Experiments on mice have shown that delivering neuroprotective drugs to the brain using a nasal aerosol spray may help prevent the death of brain cells after stroke.
UT Health Science Center San Antonio researchers point out that current treatments for stroke include clot-busting drugs and surgery that must be administered within a few hours of the beginning of symptoms.
They say that aerosol can be effective in crucial hours before the actual treatment begins.
After three hours, surgery is often necessary to bust the clot or retrieve it, and after six hours, it is difficult to limit stroke damage by any means.
The researchers claim that aerosol drug delivery through the olfactory nerve can potentially expand that window.
The drugs are delivered via the olfactory nerve, which controls the sense of smell.
In humans, connections from this nerve extend to areas controlling speech, comprehension and opposite-side movement, all of which may be damaged by an ischemic stroke resulting in devastating disabilities. Ischemia is a lack of oxygen resulting from clots blocking blood vessels.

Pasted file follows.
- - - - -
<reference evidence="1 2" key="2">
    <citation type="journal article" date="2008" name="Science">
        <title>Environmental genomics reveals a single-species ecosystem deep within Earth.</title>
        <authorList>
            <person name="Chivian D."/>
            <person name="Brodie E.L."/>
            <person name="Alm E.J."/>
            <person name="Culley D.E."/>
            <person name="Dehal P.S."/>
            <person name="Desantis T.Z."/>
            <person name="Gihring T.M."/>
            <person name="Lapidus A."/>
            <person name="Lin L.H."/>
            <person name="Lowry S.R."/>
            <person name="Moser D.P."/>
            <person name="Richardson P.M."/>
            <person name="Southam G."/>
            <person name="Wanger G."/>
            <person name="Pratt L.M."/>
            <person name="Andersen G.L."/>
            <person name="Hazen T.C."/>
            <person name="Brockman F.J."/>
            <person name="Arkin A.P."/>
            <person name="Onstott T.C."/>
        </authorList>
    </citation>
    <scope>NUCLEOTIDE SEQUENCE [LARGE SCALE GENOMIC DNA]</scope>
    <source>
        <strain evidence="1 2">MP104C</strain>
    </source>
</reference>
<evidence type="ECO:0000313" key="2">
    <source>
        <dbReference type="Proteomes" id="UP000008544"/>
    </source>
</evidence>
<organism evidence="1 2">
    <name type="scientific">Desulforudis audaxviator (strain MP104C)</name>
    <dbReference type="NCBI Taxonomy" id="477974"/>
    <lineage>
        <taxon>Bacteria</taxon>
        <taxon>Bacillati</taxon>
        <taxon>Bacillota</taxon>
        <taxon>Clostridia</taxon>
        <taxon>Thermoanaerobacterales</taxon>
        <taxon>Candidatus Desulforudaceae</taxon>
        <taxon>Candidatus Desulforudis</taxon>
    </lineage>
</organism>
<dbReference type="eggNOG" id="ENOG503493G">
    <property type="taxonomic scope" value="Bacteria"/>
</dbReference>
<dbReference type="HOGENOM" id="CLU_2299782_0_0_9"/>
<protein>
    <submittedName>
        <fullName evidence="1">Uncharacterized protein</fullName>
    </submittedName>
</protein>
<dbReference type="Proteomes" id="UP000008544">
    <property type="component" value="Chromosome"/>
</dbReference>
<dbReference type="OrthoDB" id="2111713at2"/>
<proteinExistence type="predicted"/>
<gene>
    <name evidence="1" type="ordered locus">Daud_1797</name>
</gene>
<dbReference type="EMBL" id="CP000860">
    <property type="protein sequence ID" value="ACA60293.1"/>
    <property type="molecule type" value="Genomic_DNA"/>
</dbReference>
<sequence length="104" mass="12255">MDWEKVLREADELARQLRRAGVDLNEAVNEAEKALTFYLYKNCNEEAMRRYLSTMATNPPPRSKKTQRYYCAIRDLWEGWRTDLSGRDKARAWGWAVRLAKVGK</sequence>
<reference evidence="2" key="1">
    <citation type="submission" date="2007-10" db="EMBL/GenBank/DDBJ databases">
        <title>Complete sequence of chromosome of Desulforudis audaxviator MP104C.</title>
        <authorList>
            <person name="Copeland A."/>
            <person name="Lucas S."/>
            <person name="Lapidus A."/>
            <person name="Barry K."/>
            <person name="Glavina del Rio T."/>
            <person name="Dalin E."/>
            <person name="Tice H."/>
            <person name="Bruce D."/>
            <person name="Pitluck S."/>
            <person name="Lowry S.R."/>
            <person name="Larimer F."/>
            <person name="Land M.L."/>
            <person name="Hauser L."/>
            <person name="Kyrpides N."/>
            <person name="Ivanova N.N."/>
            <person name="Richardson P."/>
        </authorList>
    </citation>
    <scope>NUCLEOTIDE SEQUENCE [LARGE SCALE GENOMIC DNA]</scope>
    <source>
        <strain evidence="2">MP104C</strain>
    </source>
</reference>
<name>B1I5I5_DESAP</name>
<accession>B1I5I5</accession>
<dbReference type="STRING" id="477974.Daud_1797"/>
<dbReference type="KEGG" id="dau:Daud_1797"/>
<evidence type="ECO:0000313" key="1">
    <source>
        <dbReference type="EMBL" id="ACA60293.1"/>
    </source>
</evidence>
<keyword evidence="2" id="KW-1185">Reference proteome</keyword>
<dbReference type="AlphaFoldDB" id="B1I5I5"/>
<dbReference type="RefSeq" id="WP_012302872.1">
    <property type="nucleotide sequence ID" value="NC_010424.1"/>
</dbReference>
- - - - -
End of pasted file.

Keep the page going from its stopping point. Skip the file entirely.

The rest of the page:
"This nerve is a highway to the brain through which we can easily deliver brain tissue-preserving agents, and we think this method of delivery may be good for eight to nine hours after a stroke begins," said David F. Jimenez, M.D., professor and chairman of the Department of Neurosurgery at the Health Science Centre.
During the study, the method has proven effective in a mouse model of stroke.
"In mice it travels from the nose to crucial brain regions within 20 minutes. It is not affected by the blood-brain barrier, which prevents many drugs that are administered by injection from entering the brain," said Murat Digicaylioglu, M.D., Ph.D., assistant professor and director of neurosurgical research in the Department of Neurosurgery.
In treated mice, the volume of brain tissue killed by stroke is two-thirds less than that of untreated mice, he added.
"Most importantly, we have seen significant improvement in neurological outcome after stroke with this treatment, including motor function and behavioral measures such as ability to navigate a maze," said Digicaylioglu.
If the treatment is approved for use in humans, it is plausible to assume it could be carried aboard ambulances as a frontline therapy for immediate care of stroke patients.